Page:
Courses Past

Visions and Art in Medieval Europe

Graduate seminar: HSAR 587b
Visions and Art in Medieval Europe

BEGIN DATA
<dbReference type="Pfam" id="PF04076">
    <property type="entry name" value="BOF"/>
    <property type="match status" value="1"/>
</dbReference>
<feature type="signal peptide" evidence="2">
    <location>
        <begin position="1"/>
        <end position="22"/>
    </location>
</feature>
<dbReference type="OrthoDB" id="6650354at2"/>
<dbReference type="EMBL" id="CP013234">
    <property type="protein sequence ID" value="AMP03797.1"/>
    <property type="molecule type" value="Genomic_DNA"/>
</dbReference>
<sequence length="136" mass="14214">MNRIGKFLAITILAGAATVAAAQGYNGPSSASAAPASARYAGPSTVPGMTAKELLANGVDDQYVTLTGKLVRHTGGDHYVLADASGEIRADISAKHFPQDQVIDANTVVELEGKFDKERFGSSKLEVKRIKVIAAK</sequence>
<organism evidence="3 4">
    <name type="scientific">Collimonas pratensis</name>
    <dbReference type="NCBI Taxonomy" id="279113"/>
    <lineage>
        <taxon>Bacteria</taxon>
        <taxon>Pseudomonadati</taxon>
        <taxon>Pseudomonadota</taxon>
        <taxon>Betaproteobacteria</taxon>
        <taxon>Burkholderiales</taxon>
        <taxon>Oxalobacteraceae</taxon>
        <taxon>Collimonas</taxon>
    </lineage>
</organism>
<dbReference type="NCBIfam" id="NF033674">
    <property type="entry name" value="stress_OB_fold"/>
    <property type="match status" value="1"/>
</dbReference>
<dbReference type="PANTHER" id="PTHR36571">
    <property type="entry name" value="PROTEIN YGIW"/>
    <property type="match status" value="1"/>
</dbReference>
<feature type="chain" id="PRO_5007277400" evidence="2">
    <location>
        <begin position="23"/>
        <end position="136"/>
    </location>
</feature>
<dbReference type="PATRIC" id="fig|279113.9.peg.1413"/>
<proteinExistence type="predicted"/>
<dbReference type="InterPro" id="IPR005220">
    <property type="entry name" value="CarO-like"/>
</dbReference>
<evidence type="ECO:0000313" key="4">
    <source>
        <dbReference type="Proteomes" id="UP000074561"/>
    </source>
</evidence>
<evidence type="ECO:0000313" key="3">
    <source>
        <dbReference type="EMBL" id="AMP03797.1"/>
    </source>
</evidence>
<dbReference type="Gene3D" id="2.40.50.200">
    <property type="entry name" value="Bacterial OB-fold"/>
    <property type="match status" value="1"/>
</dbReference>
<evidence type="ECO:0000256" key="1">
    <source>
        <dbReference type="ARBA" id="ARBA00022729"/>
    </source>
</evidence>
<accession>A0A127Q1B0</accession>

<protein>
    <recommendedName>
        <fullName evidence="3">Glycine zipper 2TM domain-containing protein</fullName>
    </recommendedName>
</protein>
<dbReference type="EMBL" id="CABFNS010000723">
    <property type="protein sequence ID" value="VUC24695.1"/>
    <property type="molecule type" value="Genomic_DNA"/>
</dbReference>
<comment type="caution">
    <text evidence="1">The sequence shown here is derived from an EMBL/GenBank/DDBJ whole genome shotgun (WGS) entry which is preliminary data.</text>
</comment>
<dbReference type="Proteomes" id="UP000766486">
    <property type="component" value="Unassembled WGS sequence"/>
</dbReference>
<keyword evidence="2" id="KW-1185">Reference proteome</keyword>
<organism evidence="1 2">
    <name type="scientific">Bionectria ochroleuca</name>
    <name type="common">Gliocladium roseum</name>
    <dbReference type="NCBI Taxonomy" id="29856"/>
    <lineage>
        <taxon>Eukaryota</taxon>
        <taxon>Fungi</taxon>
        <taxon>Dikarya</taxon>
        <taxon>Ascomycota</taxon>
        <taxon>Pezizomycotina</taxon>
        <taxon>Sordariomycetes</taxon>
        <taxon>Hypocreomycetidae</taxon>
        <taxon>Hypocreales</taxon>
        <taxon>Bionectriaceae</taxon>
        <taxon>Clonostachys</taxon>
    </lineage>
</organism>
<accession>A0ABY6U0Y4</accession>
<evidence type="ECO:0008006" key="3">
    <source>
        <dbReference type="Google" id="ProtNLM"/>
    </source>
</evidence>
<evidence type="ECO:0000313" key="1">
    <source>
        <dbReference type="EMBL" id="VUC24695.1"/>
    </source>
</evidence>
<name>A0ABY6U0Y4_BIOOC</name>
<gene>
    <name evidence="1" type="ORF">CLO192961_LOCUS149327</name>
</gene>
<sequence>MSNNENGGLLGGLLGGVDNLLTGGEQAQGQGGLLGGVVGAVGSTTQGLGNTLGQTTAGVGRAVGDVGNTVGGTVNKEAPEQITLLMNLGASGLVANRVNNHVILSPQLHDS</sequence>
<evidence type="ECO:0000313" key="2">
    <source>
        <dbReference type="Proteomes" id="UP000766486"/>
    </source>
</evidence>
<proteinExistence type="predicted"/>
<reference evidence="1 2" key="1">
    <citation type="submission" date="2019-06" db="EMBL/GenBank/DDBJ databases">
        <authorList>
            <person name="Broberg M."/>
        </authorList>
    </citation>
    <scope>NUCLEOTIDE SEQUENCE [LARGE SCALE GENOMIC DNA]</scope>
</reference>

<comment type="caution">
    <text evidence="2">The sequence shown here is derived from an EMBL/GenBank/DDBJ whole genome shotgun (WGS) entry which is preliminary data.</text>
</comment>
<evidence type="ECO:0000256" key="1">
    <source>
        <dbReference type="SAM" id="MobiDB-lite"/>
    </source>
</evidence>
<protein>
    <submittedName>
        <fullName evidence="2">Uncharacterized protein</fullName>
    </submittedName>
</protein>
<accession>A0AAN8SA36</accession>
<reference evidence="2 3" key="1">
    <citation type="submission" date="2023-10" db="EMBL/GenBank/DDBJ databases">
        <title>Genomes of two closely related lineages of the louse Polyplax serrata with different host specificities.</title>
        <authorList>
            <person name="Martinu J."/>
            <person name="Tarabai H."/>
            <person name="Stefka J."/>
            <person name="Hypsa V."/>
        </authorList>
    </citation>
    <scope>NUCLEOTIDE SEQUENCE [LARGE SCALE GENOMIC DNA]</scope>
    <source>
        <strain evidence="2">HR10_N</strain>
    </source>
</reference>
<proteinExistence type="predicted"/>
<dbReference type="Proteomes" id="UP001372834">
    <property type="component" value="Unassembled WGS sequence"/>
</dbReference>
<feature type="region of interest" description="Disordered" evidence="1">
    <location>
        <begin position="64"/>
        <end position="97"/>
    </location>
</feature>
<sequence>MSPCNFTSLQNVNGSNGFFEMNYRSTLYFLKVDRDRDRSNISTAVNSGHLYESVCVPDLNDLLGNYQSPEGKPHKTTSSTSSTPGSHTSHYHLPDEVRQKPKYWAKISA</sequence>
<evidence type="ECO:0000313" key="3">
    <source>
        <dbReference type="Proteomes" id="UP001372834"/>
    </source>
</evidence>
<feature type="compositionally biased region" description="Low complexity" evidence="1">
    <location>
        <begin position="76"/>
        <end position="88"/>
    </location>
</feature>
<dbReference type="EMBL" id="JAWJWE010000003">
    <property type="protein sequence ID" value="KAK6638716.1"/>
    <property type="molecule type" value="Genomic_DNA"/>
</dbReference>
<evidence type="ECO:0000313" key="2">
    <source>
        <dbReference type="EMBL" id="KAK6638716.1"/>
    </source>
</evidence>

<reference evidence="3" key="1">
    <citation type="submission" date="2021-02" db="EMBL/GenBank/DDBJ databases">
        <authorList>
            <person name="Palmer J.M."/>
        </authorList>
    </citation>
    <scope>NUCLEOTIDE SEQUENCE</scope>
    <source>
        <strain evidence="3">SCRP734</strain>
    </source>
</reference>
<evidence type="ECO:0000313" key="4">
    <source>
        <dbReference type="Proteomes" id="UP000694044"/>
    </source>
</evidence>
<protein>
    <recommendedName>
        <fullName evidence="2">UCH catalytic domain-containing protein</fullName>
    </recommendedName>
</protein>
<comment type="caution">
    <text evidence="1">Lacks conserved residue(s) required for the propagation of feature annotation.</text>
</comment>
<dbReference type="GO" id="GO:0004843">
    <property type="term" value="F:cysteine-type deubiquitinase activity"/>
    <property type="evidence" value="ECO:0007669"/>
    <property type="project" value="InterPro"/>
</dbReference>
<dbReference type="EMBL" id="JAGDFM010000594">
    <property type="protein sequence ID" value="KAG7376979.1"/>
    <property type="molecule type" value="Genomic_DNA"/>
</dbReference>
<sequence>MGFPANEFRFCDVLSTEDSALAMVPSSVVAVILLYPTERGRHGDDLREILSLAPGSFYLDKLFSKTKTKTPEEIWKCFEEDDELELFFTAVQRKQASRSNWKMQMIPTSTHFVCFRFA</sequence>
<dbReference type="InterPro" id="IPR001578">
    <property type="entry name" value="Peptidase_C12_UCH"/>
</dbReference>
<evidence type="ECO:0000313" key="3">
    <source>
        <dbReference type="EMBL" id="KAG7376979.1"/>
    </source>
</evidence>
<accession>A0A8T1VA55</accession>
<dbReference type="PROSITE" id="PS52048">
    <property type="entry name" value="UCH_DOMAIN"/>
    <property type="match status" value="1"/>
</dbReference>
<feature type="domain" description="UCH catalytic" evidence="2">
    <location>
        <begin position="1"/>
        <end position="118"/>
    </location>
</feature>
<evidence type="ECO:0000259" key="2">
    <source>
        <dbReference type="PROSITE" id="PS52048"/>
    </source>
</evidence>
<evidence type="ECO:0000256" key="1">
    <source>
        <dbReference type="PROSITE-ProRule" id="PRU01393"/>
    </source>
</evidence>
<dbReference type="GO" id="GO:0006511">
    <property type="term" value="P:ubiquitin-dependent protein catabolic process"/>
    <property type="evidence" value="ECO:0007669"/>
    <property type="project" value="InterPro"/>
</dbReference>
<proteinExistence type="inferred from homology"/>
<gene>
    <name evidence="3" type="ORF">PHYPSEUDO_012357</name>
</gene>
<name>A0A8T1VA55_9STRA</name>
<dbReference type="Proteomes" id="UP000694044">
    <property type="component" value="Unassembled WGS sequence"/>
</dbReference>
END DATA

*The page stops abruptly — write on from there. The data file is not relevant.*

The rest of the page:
From the Book of Revelation to the Showings of Julian of Norwich (d. 1423), accounts of visions in the Christian tradition were inextricably intertwined with the visual arts. If the former text, a complex narrative in which the seer was swept into a different world, provided inspiration – and challenges – to generations of medieval artists, the latter, detailing an intensely private affair within the seer’s own body, drew on existing artistic motifs to make sense of the encounter between person and divine. Between these temporal and conceptual extremes there lay a wide range of visionary reports from men and women of various social stations, and an equally wide range of visual arts, in diverse media and with diverse functions, that gave shape to or attempted to reproduce those experiences. This seminar examines medieval visionary texts in conjunction with contemporaneous images, aiming to understand the range of representational practices that helped people externalize and communicate unusual interior perceptions. We will address such questions as the changes in visionary experiences over time, the role of language and literacy in the communication of such experiences, the impact of gender on visions, the varieties and functions of other senses (especially touch and taste) in medieval visions, and the impact of visionary reports on the development of art. We will begin by addressing the theoretical, cognitive, and anthropological facets of visionary experience before turning to medieval primary sources such as saints’ lives, accounts of otherworld journeys, miracle books, sermons, monastic chronicles, and individually composed vision-books (e.g., by Hildegard of Bingen, Bridget of Sweden, Henry Suso, and Julian of Norwich), as well as historical interpretations by William Christian, Peter Dinzelbacher, Jeffrey Hamburger, Barbara Newman, Jean-Claude Schmitt and others. The visual material will include both depictions of visions (such as Apocalypse manuscripts, paintings of the Temptation of St. Anthony, and renderings of Hildegard’s visions) and images that played a role in sparking visionary experience (such as Marian statues, crucifixes, Man of Sorrows images, and Baby Jesus dolls). Reading knowledge of German or French is essential; competence in Latin is strongly recommended.

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